Through the first two weeks of 2018, the box office shows no signs of slowing down after a very busy and lucrative holiday season. Jumanji: Welcome to the Jungle leads Martin Luther King, Jr. weekend, adding yet another $36 million to its coffers in its fourth weekend. The Dwayne Johnson and Kevin Hart pairing has now earned nearly $300 million, and it has quietly moved into eighth place among all 2017 box office titles. It should eventually overtake Thor: Ragnarok with a shot at toppling It and Spider-Man: Homecoming. What’s even more impressive is how consistent it has been at the box office. It earned $36 million in its first weekend, and for the three-day frame here, it earned $27 million in its fourth weekend, playing more like a sleeper hit than a major Hollywood blockbuster. It’ll be interesting to see how much longer this one can go. There’s not exactly a lot of family fare standing in its way in the upcoming weeks.
Second place this weekend goes to Steven Spielberg’s The Post, which expanded from its limited run into wide release and racked up an impressive $22 million for the four-day weekend bringing its overall total to $26 million. Awards season buzz, its ‘A’ Cinemascore, and our current political climate should also keep The Post humming for at least a few weeks, as moviegoers turn out to see two of Hollywood’s most celebrated stars in Tom Hanks and Meryl Streep.
Beyond The Post, Liam Neeson continues to put up decent numbers. The Commuter, which is basically another variation of Taken set on a commuter train, earned $15.8 million for the four-day weekend. That puts it on track to equal its budget ($30 million domestically), add to it with worldwide grosses, and eventually make a profit with broadcast rights because TNT and TBS are exactly where a movie like The Commuter plays best.
Slots four through six all went to holdovers. The Greatest Showman continues to quietly put up consistently healthy numbers, adding another $15 million to bring its overall total to nearly $100 million. For the four-day weekend, Star Wars: The Last Jedi added $14.7 million as it continues to take advantage of repeat viewers. It’s earned nearly $600 million domestic now and over $1.2 billion worldwide. Insidious: The Last Key, meanwhile, added another $14.5 million and after ten days, the $10 million film has already earned $50 million.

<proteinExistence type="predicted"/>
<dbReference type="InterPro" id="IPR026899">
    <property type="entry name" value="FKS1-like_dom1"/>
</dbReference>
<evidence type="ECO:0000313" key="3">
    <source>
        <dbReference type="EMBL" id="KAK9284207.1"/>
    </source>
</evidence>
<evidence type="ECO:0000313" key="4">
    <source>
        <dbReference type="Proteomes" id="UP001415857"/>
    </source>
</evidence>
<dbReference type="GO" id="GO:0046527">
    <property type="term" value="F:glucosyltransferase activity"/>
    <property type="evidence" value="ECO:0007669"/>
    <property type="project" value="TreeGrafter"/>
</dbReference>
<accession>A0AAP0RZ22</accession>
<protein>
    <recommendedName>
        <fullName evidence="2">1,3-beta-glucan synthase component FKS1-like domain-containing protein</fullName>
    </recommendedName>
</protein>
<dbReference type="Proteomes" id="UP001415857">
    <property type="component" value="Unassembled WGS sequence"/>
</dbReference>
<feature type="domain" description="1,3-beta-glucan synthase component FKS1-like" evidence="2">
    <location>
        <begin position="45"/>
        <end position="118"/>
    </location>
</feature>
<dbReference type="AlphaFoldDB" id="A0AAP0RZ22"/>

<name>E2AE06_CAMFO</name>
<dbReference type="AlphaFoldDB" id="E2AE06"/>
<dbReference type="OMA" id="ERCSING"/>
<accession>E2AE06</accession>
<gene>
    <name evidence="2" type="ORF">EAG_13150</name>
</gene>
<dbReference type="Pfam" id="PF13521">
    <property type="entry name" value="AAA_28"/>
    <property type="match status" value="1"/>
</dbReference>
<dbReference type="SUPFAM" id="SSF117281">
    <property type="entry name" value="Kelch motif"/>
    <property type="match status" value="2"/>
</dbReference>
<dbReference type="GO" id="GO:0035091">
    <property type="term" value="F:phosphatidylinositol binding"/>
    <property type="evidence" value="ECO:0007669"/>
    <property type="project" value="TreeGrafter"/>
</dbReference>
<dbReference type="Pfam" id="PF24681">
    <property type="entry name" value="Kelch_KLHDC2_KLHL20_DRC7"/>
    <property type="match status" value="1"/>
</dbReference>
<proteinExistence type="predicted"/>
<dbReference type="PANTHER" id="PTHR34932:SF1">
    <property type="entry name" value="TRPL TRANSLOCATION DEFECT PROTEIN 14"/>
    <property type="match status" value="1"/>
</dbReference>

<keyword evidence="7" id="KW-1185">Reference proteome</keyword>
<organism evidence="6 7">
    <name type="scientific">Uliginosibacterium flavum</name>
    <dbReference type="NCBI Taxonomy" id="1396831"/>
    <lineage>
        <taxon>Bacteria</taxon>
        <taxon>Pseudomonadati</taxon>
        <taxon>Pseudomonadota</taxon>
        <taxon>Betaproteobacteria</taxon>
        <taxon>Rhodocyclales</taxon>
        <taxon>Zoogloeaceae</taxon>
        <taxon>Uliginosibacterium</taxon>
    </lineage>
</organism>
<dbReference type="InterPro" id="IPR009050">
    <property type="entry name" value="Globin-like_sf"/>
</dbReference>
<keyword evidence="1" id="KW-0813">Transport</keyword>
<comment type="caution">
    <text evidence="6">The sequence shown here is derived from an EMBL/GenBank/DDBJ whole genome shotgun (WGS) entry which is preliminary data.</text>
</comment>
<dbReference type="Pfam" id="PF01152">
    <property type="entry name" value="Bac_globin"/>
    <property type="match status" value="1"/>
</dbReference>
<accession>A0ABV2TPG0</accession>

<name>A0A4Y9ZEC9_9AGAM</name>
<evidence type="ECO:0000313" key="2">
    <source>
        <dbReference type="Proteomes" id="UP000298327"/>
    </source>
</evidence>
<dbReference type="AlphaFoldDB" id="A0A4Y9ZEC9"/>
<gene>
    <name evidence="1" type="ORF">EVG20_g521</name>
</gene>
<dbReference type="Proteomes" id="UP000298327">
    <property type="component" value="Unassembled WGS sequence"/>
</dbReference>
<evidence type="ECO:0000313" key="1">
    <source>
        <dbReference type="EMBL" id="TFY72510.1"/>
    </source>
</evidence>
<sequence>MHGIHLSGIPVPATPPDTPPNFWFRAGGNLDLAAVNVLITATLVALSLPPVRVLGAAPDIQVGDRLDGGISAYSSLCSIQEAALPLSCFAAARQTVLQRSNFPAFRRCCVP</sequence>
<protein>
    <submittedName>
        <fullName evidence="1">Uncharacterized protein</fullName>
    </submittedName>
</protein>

If there’s on sour note in this week’s box office, it is the performance of Paddington 2, which really is one of the sweetest, loveliest family films since … the original Paddington. It’s been a huge hit in the UK, where Hugh Grant even earned a BAFTA nomination for his role in the film, but here in the states, it debuts with a middling $14.2 million, short of rosier expectations for the film. With little competition in the coming weeks and strong word of mouth, I hope that the Paddington sequel can successfully build on that number. It deserves to be seen by everyone.
There were a lot of suggestions this last week that Screen Gems was burying its Taraji P. Henson film, Proud Mary, and that’s probably true, but not for reasons that many assumed. Turns out, it’s not a very good movie, but I think it speaks to the power of Henson that it still earned $11 million despite next-to-no promotion and terrible reviews (23 percent on Rotten Tomatoes).
Finally, Pitch Perfect 3 and The Darkest Hour round out the top ten, earning $6.5 million ($95 million cumulative) and $5.7 million ($37 million), respectively.
Next weekend’s releases are more typical of what we might expect from January. Chris Hemsworth’s 12 Strong opens on 2900 screens, but Hemsworth hasn’t proven able to open a movie on his own outside of the Marvel Universe. His last January release, Blackhat in 2015, only earned $8 million at the box office despite having Michael Mann as director. Meanwhile, Gerard Butler and 50 Cent star in Den of Thieves and Roadside Attractions releases Forever My Girl, which looks like a movie adapted from a country song.